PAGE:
9. Hi everyone. I'm facing some issues while implementing the steering behaviors such as wall or obstacle avoidance. I share these issues with you as some questions and hope you could help me. 1 - Why do we need to use wall or obstacle avoidance at all when we use A* search algorithm as we know that it ignores obstacle nodes in the search. 2 - the implementation of obstacle avoidance I've accomplished is the one explained in the book Programming Game AI by Examples which use steering behaviors for a 2D space. Shoud I take advantages of raycast or collision detection instead for implemening such a behavior in a 3D space or that one is enough? 3 - Any obstacle avoidance behavior explanation I've seen either in the book or on the Internet assumes that the obstacles are circles. what about for rectangular obstacles? Is there any differences in the calculations?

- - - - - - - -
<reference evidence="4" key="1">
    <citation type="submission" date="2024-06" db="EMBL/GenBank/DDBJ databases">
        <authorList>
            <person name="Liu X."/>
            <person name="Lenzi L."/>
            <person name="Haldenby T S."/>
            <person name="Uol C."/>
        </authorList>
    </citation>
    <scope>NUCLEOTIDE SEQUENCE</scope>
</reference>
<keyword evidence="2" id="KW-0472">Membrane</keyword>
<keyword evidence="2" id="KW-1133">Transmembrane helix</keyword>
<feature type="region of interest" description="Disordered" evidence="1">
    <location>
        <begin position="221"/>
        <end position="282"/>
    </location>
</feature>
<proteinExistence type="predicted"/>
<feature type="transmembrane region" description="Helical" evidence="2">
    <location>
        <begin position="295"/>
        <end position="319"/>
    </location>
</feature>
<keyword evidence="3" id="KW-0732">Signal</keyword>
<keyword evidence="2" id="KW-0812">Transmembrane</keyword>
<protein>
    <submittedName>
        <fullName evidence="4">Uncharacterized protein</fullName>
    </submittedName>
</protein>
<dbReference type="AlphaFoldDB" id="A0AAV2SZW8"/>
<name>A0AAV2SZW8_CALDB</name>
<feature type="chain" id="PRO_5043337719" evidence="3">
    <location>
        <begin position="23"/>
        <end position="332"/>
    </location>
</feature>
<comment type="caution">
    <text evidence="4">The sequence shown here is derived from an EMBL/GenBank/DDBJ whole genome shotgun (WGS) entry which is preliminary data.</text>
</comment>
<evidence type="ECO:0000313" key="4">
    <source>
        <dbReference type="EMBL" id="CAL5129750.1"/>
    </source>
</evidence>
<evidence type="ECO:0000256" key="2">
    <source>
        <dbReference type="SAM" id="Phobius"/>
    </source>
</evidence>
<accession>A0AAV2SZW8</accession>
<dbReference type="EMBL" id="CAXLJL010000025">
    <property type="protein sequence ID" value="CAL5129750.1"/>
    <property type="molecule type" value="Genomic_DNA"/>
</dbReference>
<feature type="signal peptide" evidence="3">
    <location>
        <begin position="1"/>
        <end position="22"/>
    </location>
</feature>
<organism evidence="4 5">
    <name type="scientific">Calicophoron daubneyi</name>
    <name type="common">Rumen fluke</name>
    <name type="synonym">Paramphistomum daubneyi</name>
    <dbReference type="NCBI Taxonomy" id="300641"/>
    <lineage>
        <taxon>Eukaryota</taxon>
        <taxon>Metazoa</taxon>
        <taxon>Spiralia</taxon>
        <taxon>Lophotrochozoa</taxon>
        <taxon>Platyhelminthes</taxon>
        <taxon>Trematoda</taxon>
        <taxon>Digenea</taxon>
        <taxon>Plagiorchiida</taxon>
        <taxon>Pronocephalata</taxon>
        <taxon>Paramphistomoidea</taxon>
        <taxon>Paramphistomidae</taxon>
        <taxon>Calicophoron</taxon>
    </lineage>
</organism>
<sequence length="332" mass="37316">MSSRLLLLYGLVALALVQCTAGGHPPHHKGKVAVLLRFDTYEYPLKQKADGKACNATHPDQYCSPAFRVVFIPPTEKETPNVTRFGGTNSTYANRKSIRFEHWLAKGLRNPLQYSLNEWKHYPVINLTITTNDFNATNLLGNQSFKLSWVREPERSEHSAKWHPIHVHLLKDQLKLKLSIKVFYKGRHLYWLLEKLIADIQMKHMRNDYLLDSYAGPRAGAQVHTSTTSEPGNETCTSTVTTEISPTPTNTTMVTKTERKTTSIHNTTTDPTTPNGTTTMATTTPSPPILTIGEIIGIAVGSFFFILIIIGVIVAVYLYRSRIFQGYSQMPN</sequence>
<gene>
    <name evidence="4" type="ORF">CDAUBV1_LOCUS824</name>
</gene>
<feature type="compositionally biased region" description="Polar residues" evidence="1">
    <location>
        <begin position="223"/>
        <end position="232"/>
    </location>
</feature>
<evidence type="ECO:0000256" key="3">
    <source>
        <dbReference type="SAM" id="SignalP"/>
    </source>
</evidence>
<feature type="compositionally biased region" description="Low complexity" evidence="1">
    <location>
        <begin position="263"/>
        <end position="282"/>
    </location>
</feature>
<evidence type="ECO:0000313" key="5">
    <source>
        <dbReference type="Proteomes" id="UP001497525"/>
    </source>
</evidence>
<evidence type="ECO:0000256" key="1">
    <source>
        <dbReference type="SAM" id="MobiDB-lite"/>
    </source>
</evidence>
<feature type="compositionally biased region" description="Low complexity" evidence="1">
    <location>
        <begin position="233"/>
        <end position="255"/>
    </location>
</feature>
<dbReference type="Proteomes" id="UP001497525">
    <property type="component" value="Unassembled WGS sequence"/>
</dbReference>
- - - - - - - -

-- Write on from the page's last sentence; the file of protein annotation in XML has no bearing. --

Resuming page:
10. Smoothing a path calculated by A*

    yes I did. both on on the web and this forum. but almost everywhere they would refer to the article I mentioned above. otherwise I would never start a new topic for this. If there is anything I'm missing please just let me know.
  11. Hi everyone. I need to know if there is any way to smooth a path gained from the standard A*. I store the path as indces of each tile of the grid into a std::list<unsigned int>. I've actually read the article "Toward More Realistic Pathfinding" in Gamasutra but since the sample code is not available, it's hard for me to understand it correctly. so I would be grateful if someone could help me on this. thank you.
  12. Navigation Mesh Generation

    thanks everyone. you were really helpfuhl.
  13. Navigation Mesh Generation